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MDM Policy Pract. 2019 Aug 17;4(2):2381468319866448. doi: 10.1177/2381468319866448. eCollection 2019 Jul-Dec.

Operative Versus Nonoperative Management of Appendicitis: A Long-Term Cost Effectiveness Analysis.

Author information

1
Stanford-Surgery Policy Improvement Research and Education (S-SPIRE) Center, Department of Surgery, Stanford University, Stanford, California.
2
School of Medicine, Stanford University, Stanford, California.
3
Department of Management Science and Engineering, Stanford University, Stanford, California.
4
Stanford University, Stanford, California; Stanford University Medical Center, Stanford, California.
5
Section of Acute Care Surgery, Department of Surgery, Stanford University, Stanford, California.
6
Center for Primary Care and Outcomes Research, School of Medicine, Stanford University, Stanford, California.

Abstract

Background. Recent clinical trials suggest that nonoperative management (NOM) of patients with acute, uncomplicated appendicitis is an acceptable alternative to surgery. However, limited data exist comparing the long-term cost-effectiveness of nonoperative treatment strategies. Design. We constructed a Markov model comparing the cost-effectiveness of three treatment strategies for uncomplicated appendicitis: 1) laparoscopic appendectomy, 2) inpatient NOM, and 3) outpatient NOM. The model assessed lifetime costs and outcomes from a third-party payer perspective. The preferred strategy was the one yielding the greatest utility without exceeding a $50,000 willingness-to-pay threshold. Results. Outpatient NOM cost $233,700 over a lifetime; laparoscopic appendectomy cost $2500 more while inpatient NOM cost $7300 more. Outpatient NOM generated 24.9270 quality-adjusted life-years (QALYs), while laparoscopic appendectomy and inpatient NOM yielded 0.0709 and 0.0005 additional QALYs, respectively. Laparoscopic appendectomy was cost-effective compared with outpatient NOM (incremental cost-effectiveness ratio $32,300 per QALY gained); inpatient NOM was dominated by laparoscopic appendectomy. In one-way sensitivity analyses, the preferred strategy changed when varying perioperative mortality, probability of appendiceal malignancy or recurrent appendicitis after NOM, probability of a complicated recurrence, and appendectomy cost. A two-way sensitivity analysis showed that the rates of NOM failure and appendicitis recurrence described in randomized trials exceeded the values required for NOM to be preferred. Limitations. There are limited NOM data to generate long-term model probabilities. Health state utilities were often drawn from single studies and may significantly influence model outcomes. Conclusion. Laparoscopic appendectomy is a cost-effective treatment for acute uncomplicated appendicitis over a lifetime time horizon. Inpatient NOM was never the preferred strategy in the scenarios considered here. These results emphasize the importance of considering long-term costs and outcomes when evaluating NOM.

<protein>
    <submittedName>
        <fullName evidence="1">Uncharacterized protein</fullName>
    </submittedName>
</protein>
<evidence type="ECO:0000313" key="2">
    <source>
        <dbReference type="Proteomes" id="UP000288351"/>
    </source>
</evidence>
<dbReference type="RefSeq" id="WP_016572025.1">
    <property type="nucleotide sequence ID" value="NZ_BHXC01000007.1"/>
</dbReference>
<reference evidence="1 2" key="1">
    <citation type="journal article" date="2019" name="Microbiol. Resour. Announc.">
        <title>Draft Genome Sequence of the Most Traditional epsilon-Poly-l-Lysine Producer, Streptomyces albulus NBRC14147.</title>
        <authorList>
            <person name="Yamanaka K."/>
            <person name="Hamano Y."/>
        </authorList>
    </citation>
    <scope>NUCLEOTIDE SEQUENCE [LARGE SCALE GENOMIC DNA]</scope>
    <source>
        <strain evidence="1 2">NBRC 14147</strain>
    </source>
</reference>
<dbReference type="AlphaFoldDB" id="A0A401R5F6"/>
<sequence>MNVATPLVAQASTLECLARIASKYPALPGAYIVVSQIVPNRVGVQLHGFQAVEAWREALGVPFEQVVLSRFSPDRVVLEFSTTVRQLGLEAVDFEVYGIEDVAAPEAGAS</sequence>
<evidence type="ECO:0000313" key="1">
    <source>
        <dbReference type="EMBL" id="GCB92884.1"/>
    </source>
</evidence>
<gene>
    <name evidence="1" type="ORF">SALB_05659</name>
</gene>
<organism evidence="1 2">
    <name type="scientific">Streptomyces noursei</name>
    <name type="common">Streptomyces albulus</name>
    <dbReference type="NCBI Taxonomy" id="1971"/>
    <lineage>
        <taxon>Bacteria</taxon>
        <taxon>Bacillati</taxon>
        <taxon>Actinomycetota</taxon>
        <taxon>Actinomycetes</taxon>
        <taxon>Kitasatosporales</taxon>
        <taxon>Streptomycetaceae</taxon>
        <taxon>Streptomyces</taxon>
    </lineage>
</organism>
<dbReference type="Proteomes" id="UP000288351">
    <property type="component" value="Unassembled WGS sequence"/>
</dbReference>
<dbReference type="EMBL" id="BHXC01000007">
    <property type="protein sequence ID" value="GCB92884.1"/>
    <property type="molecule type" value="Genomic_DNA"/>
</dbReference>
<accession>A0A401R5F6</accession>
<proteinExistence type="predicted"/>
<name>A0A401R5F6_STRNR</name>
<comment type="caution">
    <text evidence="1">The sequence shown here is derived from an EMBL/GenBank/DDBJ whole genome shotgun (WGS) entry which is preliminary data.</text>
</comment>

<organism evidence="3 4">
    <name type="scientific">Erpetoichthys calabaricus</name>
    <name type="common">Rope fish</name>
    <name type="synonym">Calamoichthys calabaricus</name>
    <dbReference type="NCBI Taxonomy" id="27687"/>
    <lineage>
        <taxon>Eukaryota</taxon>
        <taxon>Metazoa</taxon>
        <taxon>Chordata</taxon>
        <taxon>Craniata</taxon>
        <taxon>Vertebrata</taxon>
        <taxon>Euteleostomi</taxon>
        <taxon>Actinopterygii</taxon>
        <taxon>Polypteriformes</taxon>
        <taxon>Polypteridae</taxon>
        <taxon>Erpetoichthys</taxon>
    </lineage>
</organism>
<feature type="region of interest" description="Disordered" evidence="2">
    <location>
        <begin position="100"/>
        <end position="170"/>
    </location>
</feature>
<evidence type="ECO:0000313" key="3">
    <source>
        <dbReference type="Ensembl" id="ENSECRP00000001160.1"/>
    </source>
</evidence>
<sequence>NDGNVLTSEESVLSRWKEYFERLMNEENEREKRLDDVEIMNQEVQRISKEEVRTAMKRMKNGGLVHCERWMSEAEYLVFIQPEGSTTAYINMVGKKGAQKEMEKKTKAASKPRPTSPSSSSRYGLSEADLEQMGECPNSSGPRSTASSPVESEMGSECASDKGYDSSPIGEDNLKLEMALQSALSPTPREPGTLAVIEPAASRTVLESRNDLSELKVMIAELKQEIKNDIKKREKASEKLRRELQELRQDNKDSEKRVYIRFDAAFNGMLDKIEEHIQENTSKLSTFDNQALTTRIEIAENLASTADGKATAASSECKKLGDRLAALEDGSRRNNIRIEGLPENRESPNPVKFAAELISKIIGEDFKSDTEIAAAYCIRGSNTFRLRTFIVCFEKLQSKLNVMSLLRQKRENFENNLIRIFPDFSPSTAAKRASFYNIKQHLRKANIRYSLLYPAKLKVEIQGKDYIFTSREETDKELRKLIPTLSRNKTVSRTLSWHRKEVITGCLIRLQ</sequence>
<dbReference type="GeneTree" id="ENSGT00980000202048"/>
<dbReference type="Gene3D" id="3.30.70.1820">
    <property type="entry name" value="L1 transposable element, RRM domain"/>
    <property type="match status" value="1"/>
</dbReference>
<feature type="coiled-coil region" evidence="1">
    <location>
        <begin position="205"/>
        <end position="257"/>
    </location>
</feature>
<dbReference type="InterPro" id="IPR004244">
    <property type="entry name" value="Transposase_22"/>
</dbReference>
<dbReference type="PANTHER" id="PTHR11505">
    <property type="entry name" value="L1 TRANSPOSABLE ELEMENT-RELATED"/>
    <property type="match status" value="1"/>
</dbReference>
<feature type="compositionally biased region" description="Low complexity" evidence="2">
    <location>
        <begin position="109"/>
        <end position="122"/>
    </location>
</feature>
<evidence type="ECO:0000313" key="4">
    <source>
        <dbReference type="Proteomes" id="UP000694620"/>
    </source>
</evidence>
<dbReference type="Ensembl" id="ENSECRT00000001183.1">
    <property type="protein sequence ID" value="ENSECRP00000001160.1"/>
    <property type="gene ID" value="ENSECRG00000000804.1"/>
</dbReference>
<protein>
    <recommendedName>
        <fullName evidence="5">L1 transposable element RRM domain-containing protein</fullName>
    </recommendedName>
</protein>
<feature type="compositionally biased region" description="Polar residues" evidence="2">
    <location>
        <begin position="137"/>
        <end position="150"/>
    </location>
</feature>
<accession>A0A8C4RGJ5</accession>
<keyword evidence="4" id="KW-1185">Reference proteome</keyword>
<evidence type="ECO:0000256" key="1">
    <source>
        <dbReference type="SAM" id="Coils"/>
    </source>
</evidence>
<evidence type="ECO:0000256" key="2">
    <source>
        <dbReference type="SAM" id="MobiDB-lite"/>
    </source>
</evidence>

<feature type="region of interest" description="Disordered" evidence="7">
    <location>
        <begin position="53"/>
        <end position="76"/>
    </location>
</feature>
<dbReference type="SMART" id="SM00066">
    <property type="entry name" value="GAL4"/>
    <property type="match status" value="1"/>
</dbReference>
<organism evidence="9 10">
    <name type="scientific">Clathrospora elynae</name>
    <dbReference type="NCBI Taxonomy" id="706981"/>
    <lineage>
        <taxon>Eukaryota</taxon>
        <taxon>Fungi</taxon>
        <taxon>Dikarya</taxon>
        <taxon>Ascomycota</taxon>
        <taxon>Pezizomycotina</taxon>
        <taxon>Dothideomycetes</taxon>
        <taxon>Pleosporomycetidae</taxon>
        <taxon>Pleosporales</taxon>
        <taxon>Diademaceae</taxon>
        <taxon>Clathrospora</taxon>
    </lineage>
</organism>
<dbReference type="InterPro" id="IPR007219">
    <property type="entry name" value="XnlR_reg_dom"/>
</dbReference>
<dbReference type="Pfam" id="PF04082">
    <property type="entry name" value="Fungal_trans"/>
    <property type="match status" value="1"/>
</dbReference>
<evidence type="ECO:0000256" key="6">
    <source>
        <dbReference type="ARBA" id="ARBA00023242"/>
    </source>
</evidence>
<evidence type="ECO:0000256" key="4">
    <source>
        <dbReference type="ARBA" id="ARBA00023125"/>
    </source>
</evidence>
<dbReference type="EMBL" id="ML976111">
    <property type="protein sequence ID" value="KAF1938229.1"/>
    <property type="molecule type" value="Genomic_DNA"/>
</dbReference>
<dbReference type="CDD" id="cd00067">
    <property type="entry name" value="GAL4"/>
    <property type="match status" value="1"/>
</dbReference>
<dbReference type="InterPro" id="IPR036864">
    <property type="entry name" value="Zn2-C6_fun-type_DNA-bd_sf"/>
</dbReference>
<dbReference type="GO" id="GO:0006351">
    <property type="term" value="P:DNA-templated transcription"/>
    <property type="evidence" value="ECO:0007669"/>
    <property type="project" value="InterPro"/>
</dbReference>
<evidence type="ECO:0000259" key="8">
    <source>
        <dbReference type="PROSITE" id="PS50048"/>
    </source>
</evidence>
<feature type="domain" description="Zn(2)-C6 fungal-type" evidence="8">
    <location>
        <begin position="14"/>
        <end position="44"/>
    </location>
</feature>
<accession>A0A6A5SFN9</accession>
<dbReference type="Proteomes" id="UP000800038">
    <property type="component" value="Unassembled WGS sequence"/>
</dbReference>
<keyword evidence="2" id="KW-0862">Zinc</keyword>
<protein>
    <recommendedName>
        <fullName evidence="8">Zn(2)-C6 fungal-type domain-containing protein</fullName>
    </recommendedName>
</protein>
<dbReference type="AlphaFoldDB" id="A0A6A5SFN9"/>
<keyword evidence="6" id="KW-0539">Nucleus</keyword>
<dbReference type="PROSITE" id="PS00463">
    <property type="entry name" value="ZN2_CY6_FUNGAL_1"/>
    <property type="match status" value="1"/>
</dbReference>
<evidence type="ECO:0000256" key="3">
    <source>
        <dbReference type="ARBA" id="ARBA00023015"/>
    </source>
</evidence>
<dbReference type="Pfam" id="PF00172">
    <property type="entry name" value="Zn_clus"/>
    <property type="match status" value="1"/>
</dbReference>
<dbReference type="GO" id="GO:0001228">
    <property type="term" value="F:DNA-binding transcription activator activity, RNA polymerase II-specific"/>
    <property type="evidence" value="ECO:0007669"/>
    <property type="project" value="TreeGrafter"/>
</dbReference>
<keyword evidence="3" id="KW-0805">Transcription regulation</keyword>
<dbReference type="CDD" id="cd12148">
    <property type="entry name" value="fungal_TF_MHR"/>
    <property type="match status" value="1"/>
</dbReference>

KEYWORDS:

appendicitis; cost-effectiveness analysis; laparoscopic appendectomy; nonoperative management

Conflict of interest statement

The author(s) declared no potential conflicts of interest with respect to the research, authorship, and/or publication of this article.

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